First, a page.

As the coronavirus outbreak causes people across Georgia to lose their jobs, there’s been a surge in requests for assistance with rent, food and other bills.
Among those seeking help are Latin American immigrants within the city of Atlanta, and they’re finding even fewer options for aid.
For Ofelia and her family, the situation was already difficult. They live in Atlanta’s Lindbergh neighborhood, which was 30% Hispanic in the last U.S. census.
It’s convenient — close to jobs in Midtown restaurants and Buckhead hotels. But the apartments have become costly. Her family of six pays more than $1,100 for a two-bedroom.
“That’s very expensive for me,” said Ofelia, who originally spoke to WABE in Spanish. “More recently, in this situation with the COVID-19 virus, it’s become really hard.”
The restaurant where she had a job has closed because of the coronavirus, and her husband’s hours as a gardener were cut in half.
Ofelia said her family can only cover expenses if the two of them work.
“I feel helpless. With the rent and the bills, I can’t do anything,” she said. “Despite being in a country of opportunity, I feel like I have no opportunity.”
During the coronavirus crisis, her family is left out of most opportunities for financial help. That’s even though Ofelia has lived here for more than a decade and her sons are citizens.
The problem lies in the fact that she and her husband are undocumented Atlanta residents — which is why WABE is only using Ofelia’s middle name.
“Unfortunately, most of our immigrant residents, they will not qualify for unemployment, nor will they qualify for any federal stimulus checks,” said Michelle Maziar, director of the Mayor’s Office of Immigrant Affairs in Atlanta.
Maziar is referencing the relief package Congress approved, which provides an extra $600 a week for unemployment and $1,200 check for taxpayers making less than $75,000 a year. Both require Social Security numbers, which in turn require legal status.
I feel helpless. With the rent and the bills, I can’t do anything. Despite being in a country of opportunity, I feel like I have no opportunity.
And that rule often affects how state and local aid is used, too, according to Gigi Pedraza of the Latino Community Fund.
“A lot of the local funds that exist for rent assistance come from federal dollars, and those federal dollars require proof of residency and a Social Security number,” Pedraza said.
Outside of public sources, there are charitable funds. Often, though, Pedraza said her group has to remind fundraisers of the nonprofits that are able to serve Latin American immigrants.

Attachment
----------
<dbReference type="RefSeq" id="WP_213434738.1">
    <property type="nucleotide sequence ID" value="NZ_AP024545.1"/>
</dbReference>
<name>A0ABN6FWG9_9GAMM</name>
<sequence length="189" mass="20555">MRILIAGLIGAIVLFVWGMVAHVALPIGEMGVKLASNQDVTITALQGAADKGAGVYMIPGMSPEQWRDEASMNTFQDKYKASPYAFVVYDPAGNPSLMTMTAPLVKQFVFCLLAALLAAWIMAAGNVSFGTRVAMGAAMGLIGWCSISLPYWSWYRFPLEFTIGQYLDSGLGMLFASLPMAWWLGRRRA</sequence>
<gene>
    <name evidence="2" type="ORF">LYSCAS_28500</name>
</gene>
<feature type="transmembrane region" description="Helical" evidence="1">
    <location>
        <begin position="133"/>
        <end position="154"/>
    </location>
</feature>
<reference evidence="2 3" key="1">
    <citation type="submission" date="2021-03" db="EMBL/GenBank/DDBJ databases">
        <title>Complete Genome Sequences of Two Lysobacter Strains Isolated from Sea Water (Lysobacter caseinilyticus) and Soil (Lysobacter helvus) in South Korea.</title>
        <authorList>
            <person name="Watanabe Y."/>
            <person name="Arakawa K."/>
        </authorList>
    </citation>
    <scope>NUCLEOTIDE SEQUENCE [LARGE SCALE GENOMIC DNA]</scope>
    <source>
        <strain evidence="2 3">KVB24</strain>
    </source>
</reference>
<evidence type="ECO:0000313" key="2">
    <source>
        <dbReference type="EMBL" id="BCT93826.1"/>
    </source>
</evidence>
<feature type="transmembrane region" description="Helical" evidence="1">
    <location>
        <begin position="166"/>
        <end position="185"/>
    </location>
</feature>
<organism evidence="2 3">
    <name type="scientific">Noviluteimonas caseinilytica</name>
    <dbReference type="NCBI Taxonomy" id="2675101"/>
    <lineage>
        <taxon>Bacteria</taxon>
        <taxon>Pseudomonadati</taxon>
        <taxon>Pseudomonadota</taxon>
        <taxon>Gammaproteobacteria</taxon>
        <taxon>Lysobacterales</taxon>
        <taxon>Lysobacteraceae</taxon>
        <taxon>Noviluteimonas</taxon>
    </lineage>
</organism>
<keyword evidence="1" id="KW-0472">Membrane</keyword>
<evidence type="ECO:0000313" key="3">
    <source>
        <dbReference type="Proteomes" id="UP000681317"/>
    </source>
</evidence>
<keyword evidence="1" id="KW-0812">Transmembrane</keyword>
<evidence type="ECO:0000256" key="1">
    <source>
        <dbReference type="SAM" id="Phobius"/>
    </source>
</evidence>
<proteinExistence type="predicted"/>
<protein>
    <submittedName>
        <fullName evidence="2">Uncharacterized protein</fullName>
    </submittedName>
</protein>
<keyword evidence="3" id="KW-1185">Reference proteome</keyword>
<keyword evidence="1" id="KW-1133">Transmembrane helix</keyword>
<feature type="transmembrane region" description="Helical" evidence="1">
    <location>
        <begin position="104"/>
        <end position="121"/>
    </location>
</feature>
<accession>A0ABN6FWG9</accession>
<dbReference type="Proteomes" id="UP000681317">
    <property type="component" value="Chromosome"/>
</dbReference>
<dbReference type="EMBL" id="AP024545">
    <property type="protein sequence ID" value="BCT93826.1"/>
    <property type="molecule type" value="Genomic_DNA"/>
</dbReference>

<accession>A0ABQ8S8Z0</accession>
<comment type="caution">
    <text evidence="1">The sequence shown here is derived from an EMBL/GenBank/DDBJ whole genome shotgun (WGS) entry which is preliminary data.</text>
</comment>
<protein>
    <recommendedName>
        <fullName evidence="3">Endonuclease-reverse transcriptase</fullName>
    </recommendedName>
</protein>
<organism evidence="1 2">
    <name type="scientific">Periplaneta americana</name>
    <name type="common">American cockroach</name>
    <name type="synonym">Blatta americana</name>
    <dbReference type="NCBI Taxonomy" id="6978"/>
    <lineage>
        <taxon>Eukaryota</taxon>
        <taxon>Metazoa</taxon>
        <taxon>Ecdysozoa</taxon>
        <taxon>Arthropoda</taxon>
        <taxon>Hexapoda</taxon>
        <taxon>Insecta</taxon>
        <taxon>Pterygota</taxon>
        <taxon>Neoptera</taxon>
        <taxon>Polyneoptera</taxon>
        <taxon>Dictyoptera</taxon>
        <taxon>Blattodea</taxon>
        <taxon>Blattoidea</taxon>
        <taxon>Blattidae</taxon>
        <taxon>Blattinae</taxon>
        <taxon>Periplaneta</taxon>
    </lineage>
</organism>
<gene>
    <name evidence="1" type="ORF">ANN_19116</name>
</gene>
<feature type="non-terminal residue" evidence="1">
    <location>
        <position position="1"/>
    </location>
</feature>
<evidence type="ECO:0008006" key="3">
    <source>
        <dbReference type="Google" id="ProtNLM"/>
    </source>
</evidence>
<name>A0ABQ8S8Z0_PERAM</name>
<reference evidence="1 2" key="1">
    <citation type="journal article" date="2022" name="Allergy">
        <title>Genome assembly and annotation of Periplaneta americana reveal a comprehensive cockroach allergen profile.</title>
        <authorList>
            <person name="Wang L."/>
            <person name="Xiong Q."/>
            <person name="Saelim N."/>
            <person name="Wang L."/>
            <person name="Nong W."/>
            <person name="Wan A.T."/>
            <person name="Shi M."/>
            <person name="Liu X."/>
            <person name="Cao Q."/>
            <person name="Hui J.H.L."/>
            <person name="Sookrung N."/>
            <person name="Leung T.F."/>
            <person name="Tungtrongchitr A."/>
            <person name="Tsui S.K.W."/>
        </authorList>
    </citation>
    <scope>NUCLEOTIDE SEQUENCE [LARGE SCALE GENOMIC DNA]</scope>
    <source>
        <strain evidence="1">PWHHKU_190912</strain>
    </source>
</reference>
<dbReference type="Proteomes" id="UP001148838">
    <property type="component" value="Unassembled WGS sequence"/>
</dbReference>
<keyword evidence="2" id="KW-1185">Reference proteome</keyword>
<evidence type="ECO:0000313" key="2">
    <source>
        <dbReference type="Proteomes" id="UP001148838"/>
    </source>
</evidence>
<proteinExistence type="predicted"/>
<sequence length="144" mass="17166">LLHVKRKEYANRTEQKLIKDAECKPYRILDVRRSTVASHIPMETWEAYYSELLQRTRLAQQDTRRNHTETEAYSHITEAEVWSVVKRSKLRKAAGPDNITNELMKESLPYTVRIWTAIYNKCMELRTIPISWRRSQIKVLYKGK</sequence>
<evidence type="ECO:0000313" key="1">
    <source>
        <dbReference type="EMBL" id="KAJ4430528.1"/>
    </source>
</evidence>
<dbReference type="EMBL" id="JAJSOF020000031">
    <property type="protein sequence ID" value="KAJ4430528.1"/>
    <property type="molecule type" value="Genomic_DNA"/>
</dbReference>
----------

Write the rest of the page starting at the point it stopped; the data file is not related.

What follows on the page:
Some can still require Social Security cards or may not have Spanish-speaking representatives available.
“Considerations for undocumented families are oftentimes not part of the design of everything that we do in Georgia,” she said.
During this crisis with the coronavirus, the United Way and the Community Foundation of Greater Atlanta have raised $8.7 million. And so far, several hundred thousand dollars goes to organizations focused on the Latin American community — a bit more if you include agencies serving those families as part of a broader mission.
But the funds are still scarce. One of the few nonprofits specifically serving undocumented households near Atlanta is Los Vecinos. It works just outside the city limits, along Buford Highway.
“I’m getting at least 20 calls to my personal cellphone a day, and then our Facebook is getting about 25 messages a day,” said Rebekah Cohen Morris, the housing director.
Morris, who is also a Doraville City Council member, said the need around the corridor has been overwhelming — even for the $20,000 her group received.
“We’re giving $200 to each family. That’s how little we’re able to help,” she said.
Right now, she said her group can’t support any families beyond Buford Highway.
And so what about undocumented families who live just blocks away in Atlanta?
Maziar, with the city, said there is very little for this significant but often overlooked immigrant community. It’s a community that has always staffed the city’s hotels and restaurants.
“This is their first time in the decades that they’ve lived in Atlanta and worked in Atlanta and pay taxes in Atlanta, that they have just found themselves without work overnight,” she said.
This describes Ofelia. She’s never had to ask for help before.
She said she has covered April’s rent. She borrowed money from her brothers. And after getting connected by a reporter, St. Vincent de Paul Georgia is expected to assist her with utilities.
But if she can’t go back to work, she’s still not sure how she will make the May rent. And she said she knows so many other families, like hers, need help, too.
Ofelia’s trying not to worry her four sons even as they notice how much she’s home.
“Mommy, you don’t want to work? You don’t want to work?” she said her sons ask her.
She just says no, no work. “We’re in quarantine.”